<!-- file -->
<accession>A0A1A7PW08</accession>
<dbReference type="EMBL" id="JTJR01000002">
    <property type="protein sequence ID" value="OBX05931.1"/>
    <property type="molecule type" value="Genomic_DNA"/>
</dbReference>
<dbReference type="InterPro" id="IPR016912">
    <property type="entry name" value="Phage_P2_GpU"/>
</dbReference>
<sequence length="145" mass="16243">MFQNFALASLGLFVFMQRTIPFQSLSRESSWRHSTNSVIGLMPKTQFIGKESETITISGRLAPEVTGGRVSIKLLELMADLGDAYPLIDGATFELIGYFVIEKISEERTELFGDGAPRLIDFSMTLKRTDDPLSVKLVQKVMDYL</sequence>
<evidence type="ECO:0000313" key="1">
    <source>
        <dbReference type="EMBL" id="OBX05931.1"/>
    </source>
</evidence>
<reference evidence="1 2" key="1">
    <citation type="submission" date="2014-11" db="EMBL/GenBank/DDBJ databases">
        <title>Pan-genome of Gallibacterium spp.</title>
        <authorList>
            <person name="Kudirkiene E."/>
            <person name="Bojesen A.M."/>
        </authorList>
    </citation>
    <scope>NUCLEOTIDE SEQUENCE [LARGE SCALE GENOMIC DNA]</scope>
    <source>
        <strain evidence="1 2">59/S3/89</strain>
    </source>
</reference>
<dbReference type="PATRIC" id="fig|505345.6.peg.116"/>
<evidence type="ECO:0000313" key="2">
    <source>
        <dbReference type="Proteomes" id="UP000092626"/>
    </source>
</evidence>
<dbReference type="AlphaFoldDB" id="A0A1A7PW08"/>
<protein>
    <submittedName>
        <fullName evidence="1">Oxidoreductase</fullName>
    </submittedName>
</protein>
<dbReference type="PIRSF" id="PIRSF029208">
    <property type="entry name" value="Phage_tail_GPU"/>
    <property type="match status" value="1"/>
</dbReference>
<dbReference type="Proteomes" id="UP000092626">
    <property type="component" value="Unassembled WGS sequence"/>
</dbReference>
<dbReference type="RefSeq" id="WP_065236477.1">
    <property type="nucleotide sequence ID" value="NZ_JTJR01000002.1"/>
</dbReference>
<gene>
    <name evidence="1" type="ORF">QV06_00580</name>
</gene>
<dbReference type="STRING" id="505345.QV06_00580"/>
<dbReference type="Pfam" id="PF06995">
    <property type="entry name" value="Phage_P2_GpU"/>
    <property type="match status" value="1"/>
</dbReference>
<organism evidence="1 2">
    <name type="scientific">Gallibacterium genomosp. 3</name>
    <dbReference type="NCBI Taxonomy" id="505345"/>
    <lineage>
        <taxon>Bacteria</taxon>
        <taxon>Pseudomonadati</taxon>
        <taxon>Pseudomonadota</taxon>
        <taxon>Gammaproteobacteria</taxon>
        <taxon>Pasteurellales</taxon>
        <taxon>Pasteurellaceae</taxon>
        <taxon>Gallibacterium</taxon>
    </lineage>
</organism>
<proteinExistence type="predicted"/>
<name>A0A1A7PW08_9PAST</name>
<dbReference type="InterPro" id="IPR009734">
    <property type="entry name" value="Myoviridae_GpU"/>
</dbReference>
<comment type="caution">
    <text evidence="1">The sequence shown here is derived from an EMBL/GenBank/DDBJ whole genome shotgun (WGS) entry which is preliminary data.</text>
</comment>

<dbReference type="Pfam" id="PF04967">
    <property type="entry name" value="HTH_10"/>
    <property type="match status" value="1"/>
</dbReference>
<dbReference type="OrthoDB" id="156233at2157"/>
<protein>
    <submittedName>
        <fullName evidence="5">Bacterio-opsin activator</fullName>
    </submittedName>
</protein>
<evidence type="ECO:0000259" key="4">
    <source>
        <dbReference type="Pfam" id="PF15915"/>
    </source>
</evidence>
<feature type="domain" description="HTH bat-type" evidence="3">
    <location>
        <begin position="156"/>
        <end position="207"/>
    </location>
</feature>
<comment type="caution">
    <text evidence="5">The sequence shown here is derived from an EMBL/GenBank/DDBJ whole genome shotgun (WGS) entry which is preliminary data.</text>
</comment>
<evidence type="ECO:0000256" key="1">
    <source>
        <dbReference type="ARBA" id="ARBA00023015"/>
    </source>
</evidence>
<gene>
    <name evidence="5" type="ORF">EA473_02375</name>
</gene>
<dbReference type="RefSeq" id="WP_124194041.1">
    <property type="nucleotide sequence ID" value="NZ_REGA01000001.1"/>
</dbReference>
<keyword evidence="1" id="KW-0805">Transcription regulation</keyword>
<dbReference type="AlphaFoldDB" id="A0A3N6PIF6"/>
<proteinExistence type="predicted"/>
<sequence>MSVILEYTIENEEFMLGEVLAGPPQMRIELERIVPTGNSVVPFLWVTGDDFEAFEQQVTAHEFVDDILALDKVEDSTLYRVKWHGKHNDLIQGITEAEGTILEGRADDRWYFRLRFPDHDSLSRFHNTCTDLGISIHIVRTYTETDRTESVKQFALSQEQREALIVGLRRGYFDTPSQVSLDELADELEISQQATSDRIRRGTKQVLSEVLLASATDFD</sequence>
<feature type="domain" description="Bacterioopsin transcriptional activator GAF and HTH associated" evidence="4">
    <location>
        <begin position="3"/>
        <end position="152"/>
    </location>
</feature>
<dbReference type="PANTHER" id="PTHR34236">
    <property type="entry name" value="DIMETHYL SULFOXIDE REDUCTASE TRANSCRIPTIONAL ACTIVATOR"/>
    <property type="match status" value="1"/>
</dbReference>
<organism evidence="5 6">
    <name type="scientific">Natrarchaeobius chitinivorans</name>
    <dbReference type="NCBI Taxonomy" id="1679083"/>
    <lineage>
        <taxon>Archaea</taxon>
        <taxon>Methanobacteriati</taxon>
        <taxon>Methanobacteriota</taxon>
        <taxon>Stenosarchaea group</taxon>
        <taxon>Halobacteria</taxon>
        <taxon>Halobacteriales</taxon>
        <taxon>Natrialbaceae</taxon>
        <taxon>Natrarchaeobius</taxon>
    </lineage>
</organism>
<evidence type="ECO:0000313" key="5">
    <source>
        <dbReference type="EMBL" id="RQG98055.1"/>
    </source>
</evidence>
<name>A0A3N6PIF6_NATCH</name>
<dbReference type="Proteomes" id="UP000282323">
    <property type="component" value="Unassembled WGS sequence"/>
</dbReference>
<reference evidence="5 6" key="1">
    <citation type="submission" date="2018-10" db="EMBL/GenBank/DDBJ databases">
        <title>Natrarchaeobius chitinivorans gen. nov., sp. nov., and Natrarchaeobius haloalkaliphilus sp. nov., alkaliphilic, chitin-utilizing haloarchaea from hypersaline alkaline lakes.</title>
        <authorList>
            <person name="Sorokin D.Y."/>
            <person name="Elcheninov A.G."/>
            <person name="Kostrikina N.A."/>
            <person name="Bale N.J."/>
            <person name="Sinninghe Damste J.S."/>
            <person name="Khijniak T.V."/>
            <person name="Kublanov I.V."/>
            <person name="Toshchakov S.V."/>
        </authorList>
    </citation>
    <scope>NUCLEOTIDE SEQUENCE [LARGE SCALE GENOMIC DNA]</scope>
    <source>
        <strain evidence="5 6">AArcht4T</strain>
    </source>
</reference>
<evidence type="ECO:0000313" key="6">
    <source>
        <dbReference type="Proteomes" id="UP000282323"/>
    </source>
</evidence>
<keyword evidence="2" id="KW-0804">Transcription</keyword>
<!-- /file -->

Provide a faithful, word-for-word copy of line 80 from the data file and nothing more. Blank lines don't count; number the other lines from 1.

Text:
    <property type="entry name" value="HTH_10"/>